A national bus concession scheme for disabled people is run by local councils and operates differently in different parts of the UK.

Read Ross’ Community Voice about travelling by bus in Cornwall >


Coaches

There is no national concessions scheme for coach travel but ask if a coach operator offers any discounts. Accessible coaches are operated by

  • National Express
  • Oxford Tube
  • Megabus
  • Gold Line (Northern Ireland)
  • City Link (Scotland).

Community Transport

This local door-to-door transport service is often called ‘Dial a Ride’ or ‘Ring and Ride’ and is usually run by local councils or transport authorities. They can be booked in advance and are cheaper than taxis. It generally can’t be used for everyday trips when there’s alternative transport available.


MotorBikes


Taxis

All black cabs in London, must be accessible for wheelchair users, but how accessible they really are can vary.

Outside London, local taxi licensing offices can tell you what’s available in a particular area.

It’s illegal for taxi drivers to discriminate against wheelchair users. Some areas have taxi concessions in place which make taxi travel cheaper:

  • Contact your Local Authority for more information.
  • If you live in London most of the time, check if you are eligible for a Disabled Persons Freedom Pass and what it would cover.
  • A London Freedom Pass holder who finds it too difficult to travel without assistance using public transport may be eligible for the Taxicard scheme, which is also managed by London Councils.

Trains

All rail vehicles in service have to meet the Rail Vehicle Accessibility Regulations (RVAR).

Most stations have portable ramps if the train doors aren’t level with the platform; access at most large stations is generally pretty good now. You need to book free assistance in advance so that a member of staff is ready with a ramp when you get on and off. Train companies ask for at least 24 hours’ notice.

Book through the train operating company, in person at a local station or online:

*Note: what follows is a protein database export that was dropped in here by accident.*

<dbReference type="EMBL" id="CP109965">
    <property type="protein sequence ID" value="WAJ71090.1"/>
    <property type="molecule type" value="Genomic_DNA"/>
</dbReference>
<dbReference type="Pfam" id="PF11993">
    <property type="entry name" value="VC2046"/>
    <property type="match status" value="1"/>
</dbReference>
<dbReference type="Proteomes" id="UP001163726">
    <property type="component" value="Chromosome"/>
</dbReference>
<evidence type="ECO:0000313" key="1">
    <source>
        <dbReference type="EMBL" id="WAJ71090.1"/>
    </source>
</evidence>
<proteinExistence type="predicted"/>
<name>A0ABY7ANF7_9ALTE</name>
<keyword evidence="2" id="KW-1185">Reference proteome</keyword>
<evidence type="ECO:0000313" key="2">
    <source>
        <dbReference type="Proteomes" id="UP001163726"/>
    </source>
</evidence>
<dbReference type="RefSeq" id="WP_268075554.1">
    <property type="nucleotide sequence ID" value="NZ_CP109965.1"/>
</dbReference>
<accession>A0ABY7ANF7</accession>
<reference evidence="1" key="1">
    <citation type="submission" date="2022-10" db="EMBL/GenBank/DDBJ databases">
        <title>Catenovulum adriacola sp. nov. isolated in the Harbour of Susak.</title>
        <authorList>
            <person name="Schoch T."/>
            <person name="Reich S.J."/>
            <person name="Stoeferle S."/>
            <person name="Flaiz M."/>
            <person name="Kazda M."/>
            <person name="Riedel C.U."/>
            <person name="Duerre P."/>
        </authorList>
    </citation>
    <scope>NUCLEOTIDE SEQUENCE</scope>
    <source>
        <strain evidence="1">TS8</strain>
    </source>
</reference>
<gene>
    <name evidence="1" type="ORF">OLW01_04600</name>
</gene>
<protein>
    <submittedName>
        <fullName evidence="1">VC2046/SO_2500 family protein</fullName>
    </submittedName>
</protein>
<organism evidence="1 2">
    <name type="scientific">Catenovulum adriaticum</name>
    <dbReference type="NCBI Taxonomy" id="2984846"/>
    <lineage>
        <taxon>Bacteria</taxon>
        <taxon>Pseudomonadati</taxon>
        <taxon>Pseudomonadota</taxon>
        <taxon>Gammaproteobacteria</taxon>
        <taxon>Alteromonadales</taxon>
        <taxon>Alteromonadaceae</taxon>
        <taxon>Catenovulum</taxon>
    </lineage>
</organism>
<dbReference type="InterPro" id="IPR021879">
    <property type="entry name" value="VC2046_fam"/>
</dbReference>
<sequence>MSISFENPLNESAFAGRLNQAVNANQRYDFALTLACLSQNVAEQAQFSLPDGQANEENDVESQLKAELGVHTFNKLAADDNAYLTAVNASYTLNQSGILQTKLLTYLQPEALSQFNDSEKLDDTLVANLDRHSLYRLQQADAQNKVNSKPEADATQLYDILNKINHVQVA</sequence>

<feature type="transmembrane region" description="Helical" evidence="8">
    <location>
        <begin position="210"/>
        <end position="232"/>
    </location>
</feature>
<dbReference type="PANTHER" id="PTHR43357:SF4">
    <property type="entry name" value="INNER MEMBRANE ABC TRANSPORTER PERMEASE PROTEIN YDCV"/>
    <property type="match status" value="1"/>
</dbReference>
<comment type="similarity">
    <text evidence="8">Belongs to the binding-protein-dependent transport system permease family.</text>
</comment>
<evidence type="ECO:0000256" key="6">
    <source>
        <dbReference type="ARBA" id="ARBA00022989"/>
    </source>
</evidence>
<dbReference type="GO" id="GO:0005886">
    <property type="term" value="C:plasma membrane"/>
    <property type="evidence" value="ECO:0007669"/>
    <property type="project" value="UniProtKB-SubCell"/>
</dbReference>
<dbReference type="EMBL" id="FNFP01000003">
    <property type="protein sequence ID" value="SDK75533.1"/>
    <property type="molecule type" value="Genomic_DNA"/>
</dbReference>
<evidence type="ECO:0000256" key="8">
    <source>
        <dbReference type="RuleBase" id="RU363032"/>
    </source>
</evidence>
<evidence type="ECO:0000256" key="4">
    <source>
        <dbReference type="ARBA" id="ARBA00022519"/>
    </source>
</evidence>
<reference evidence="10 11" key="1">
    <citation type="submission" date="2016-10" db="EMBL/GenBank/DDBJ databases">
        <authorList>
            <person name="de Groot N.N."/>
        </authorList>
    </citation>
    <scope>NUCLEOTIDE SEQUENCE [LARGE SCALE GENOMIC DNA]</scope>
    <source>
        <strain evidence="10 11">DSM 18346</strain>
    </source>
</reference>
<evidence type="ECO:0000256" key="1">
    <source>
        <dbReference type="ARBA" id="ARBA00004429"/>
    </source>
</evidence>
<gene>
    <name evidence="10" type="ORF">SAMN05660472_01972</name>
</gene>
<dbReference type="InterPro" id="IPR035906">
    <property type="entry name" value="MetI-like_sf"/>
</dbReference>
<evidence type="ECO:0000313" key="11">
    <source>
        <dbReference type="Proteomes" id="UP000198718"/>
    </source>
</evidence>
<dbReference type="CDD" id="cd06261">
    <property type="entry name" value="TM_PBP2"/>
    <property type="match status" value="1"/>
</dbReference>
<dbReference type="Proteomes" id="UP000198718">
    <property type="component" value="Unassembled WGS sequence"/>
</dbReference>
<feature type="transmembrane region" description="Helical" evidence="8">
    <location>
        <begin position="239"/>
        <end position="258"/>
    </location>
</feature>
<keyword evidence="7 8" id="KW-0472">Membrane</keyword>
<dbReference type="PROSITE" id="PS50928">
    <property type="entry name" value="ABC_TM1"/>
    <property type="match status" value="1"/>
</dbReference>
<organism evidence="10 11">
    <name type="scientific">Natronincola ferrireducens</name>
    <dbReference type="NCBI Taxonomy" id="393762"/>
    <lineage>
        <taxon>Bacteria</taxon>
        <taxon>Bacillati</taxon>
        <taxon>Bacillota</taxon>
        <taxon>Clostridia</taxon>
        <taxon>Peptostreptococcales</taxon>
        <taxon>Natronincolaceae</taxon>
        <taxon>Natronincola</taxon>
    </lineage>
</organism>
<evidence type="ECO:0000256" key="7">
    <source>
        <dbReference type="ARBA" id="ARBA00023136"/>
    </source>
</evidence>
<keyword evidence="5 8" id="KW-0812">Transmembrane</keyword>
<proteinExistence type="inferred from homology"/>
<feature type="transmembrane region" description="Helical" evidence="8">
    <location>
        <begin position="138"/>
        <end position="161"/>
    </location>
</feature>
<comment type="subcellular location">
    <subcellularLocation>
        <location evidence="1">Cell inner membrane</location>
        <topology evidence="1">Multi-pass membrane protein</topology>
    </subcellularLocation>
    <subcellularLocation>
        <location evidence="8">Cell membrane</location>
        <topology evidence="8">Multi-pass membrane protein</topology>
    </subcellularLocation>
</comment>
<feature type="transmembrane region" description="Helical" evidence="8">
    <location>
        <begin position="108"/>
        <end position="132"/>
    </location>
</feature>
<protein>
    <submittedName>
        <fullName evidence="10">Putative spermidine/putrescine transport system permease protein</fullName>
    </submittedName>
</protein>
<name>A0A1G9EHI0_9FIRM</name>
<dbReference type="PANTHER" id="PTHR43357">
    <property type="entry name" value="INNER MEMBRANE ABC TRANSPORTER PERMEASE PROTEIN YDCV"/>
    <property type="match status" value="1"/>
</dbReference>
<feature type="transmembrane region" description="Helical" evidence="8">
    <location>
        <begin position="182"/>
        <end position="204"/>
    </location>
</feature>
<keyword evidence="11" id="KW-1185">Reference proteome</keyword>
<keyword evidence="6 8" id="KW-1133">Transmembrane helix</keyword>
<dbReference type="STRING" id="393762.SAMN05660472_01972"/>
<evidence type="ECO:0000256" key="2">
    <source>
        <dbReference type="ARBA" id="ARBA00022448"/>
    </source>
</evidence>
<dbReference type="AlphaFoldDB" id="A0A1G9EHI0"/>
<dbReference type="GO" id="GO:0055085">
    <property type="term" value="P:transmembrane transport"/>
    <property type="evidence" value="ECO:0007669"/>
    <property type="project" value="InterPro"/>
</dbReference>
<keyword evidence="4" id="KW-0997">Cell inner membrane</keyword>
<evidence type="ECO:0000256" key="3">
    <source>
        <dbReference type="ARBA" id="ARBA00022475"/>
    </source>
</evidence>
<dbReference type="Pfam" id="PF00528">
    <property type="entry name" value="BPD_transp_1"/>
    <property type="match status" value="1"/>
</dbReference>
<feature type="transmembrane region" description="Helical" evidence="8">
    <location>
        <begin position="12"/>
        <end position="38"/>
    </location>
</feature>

Once booked, Passenger Assistance is treated like a reservation. You and the staff at the relevant stations each get an email record of what you’ve been booked and when it’s for.

If you live in London most of the time, check if you are eligible for a Disabled Persons Freedom Pass and what it would cover.


Tube in London

These guides tell you which stations are accessible:

As access is such a barrier to so many activities, we provide links to accessible inclusive national organisations. You will also find some related SMA Community discussions that may be of interest.

Read More >

See here for more information.

If you’re a regular wheelchair user, you’ll know that though there have been many improvements, many places that think they are accessible just aren’t! Knowing where to find an accessible loo, for example, can make a big difference to a day out. If you don’t use a wheelchair at home (and maybe don’t have your own) and you get tired when you’re out and about, speak to your physio or OT about if and when it might be helpful to start using one sometimes – perhaps for days out at big venues – and how to go about getting one.

Accessaloo App – uploaded and rated by users worldwide.

Changing Places toilets provide a height adjustable changing bench with hoist and plenty of space. Visit their website for more information and a map of where Changing Places can be found. 

The National Key Scheme for accessible toilets that can be found in shopping centres, cafes, department stores and in bus and train stations around the country. To unlock the toilets, you’ll need to buy a RADAR key.

ToiletMap – Great British Toilet Map gives opening hours and locations – use the filter to find accessible toilets.

These websites are full of ideas, tips and advice:

AccessAble – access information for over 120,000 places of interest in the UK

Accessible Boating – charity offering day trips on an accessible boat.

CanalAbility – charity offering accessible canal boat day trips

Cinema Trips can be much cheaper with a CEA Card (Cinema Exhibitors’ Association Card). This works nationally entitling anyone age 8 years and over to one free ticket for a person accompanying them. To apply, your child will need to be receiving Disability Living Allowance (DLA), The card currently costs £6.00 a year.

Euan’s Guide – access reviews from disabled people and their friends and families. Covers tourism and entertainment venues as well as post offices, supermarkets and railway stations.

Kids Days Out – child friendly activities across Britain and whether they are wheelchair accessible throughout.

National Trust Accessibility Guide.

Sandcastle Trust – offers bespoke family respite, wrap around fun family engagement activities and peer support to support families living with a rare genetic condition (based on their individual needs) from across the UK.

Seagull Trust (Scotland) – a charitable organisation, wholly run by unpaid volunteers, providing free barge trips for people with special needs. They have fully accessible boats suitable for wheelchairs.

The Rough Guide to Accessible Britain includes accessibility information, including disabled parking and reviews, hints and tips written by disabled visitors.